Rabobank: Mexican pork industry at a crossroads

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Country must advance its modernization process in order to meet future market expectations.

While the Mexican pork industry’s transformation from a low-tech, fragmented production sector into a globally competitive pork supplier in just a few decades is commendable, a new Rabobank report suggests the country must advance its modernization process in order to meet future market expectations.

According to the report, the industry, at a crossroads, has two main options. The bank recommends the industry accelerate investments in biosecurity and worker education, consolidate weaker players in a move toward vertical integration and raise carcass values through selling higher value products and growth in exports. On the other hand, the industry could pause its modernization efforts, “leaving itself exposed to the volatility that has been associated with herd health challenges and the tighter markings associated with inconsistent pork quality.”

The firm noted that since 2014, sow inventories in Mexico have grown from 730,000 head to more than 1 million. Additionally, the level of integration increased from 30% to around 50%. This growth was mainly achieved in Sonora, Jalisco, Veracruz, and Yucatan, where there is good access to labor and feed. But structural limitations have limited further expansion, Rabobank noted.

A similar trajectory has occurred in the country’s processing sector, but it has also reached a crossroads.

“Inconsistent hog supplies are raising cost and creating product inconsistencies,” the report said. “At the same time, an underdeveloped cold chain and slow progress on brand development are threatening industry growth and financial returns.”

If processors are going to stabilize results and meet consumer expectations, Rabobank said they need to have a more predictable production sector and further develop market opportunities. A sizable herd loss due to outbreak of PEDV and a new strain of PRRS has forced new investment in the structure and operation of the Mexican pork industry, and a shift toward larger, vertically-integrated production dramatically reduces potential herd health risk, the bank noted.

Creating an even greater sense of urgency for increased biosecurity, African swine fever is now much, much closer to Mexica as it was recently discovered in the Dominican Republic and Haiti.

Rabobank said the Mexican pork industry has worked closely with government officials to educate producers and increase biosecurity protocols to prevent the disease from entering the country but added that there have been limited efforts to develop an industry-wide response plan if the disease were to actually be discovered. Furthermore, plans to minimize the market impact in the event of an ASF discovery have also been minimal.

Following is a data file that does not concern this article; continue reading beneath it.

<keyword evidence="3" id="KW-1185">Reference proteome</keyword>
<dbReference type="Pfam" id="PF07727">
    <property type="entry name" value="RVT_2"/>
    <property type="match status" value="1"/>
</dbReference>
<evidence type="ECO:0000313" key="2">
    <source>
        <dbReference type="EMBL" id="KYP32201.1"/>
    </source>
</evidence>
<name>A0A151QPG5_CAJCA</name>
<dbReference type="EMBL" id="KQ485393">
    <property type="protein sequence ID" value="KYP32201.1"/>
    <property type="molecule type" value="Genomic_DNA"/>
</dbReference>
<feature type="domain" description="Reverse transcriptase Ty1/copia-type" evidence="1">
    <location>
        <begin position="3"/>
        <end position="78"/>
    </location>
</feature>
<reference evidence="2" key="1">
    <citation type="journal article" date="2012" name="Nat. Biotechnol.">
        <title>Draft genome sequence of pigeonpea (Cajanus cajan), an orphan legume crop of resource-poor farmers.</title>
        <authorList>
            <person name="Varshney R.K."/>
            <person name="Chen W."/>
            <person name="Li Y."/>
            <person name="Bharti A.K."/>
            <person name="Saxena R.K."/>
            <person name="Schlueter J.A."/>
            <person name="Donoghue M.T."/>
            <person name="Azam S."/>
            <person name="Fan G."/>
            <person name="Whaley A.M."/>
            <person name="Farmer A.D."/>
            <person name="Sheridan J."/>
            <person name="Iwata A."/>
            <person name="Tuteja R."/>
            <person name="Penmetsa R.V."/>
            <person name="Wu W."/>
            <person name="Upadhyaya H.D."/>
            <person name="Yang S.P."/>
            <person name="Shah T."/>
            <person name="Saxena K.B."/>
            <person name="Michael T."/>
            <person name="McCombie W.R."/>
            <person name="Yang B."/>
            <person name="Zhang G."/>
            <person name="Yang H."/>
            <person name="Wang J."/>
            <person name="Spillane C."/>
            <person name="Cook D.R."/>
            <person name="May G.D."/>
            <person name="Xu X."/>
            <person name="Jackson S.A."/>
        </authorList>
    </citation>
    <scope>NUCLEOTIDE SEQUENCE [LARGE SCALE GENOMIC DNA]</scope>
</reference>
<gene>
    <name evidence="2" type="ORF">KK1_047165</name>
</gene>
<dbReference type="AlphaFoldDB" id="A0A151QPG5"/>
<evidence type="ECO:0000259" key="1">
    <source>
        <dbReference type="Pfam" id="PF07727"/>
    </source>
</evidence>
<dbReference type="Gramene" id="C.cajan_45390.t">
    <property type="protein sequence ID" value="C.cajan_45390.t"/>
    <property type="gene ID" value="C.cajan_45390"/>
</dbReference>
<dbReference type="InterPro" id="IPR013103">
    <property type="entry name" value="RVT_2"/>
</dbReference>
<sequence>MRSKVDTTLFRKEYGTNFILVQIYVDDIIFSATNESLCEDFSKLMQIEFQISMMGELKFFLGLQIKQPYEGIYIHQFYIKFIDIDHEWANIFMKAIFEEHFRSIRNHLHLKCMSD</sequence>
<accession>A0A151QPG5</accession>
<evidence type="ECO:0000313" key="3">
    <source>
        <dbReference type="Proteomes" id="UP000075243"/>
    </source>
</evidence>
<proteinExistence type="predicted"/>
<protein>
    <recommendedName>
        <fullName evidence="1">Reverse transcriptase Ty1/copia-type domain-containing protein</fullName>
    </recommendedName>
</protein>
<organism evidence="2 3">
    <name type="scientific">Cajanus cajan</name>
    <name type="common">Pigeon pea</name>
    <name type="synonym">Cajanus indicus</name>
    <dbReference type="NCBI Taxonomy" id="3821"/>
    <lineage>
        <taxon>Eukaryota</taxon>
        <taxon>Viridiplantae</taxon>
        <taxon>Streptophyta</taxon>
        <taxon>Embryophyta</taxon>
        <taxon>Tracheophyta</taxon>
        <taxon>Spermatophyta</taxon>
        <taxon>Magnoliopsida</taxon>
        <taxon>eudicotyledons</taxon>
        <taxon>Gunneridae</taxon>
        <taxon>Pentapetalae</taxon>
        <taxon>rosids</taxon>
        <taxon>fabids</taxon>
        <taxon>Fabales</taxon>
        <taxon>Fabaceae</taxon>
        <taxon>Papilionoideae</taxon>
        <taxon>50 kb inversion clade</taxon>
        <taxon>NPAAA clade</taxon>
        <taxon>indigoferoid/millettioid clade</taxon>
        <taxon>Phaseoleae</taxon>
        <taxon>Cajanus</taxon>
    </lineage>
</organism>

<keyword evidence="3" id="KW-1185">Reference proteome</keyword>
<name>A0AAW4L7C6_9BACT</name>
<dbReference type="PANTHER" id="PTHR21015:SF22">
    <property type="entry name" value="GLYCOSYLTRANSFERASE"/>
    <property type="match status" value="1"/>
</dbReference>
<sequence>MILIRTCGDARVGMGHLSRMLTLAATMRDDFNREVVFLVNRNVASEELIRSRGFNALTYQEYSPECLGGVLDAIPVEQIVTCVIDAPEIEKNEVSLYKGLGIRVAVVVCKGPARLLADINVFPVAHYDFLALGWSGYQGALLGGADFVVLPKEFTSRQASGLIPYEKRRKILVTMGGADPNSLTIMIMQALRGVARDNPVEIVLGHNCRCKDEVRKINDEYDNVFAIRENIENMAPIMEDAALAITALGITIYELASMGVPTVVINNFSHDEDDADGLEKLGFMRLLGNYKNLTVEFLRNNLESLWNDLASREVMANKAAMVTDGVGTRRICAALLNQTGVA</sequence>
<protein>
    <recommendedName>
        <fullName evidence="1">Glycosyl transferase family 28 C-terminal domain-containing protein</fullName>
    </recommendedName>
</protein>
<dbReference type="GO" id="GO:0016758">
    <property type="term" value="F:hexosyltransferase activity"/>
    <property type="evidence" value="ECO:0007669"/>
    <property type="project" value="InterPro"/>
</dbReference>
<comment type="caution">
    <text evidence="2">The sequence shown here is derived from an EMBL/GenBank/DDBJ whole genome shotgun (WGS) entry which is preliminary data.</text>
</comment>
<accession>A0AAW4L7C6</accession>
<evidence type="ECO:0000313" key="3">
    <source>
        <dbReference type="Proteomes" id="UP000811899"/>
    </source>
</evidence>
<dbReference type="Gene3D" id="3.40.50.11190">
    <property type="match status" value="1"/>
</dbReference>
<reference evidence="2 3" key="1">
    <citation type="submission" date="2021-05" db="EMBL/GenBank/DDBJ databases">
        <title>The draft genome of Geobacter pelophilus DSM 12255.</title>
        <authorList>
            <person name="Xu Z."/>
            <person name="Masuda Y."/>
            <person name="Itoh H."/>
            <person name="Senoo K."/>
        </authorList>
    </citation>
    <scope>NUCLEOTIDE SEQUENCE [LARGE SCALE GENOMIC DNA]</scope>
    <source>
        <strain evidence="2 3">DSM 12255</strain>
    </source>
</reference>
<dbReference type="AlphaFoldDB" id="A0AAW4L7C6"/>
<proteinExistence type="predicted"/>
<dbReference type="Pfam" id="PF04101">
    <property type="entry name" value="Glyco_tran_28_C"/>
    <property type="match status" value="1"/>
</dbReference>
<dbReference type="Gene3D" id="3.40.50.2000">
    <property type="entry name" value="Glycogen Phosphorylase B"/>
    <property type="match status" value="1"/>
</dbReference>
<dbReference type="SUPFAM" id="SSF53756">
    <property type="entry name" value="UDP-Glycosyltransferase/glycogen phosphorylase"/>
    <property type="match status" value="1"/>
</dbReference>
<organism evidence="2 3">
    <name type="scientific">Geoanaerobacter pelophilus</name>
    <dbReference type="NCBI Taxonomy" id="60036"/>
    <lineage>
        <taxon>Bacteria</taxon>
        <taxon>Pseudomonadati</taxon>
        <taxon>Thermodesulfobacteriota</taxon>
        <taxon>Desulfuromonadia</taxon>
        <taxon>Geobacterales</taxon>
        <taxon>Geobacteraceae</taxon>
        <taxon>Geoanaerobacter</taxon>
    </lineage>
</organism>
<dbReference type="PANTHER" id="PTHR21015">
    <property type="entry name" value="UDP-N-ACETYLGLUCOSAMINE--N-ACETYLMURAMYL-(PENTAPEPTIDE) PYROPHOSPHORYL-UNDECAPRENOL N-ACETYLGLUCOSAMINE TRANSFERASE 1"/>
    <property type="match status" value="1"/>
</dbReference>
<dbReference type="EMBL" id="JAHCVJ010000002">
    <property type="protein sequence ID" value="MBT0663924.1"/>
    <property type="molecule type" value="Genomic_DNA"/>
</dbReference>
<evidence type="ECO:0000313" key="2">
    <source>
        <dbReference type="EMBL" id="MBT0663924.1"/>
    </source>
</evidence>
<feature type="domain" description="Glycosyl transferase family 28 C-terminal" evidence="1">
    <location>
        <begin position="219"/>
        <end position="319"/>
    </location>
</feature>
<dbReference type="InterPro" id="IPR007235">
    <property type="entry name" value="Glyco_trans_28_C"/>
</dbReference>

“While we do not anticipate any immediate threat to the herd, the potential introduction of ASF is greater today given the close proximity of recent cases,” the report said. “The likely challenge of eliminating the virus once introduced only reinforces the need for investment in biosecurity.”

Rabobank noted that investments in infrastructure, genetics and animal health have all boosted piglet livability and helped improve the country’s competitiveness, but it has not eliminated health challenges. Additionally, growth in meat production continues to trail growth in the breeding herd.

Adding to this, the country’s swine industry is facing growing environmental and animal welfare pressure from NGOs and consumers. While not to the same degree as the EU and U.S., Rabobank said some groups of the population and consumers are demanding compliance with generally acceptable production practices.

All things considered, the report said pork imports will remain critical to domestic supply as the country relies on other countries for 45% of its annual consumption. Exports, on the hand, offer the country’s producers an additional revenue stream. However, Rabobank said that until recently, the country had failed to grow its international presence.

“The Mexican pork indsutry has reached an important crossroads,” the report concluded. “Either the industry steps up its investment in biosecurity and addresses critical weakness in its production systems, or it risks ongoing supply disruptions and an inability to meet growing domestic and export demand.”

 

 

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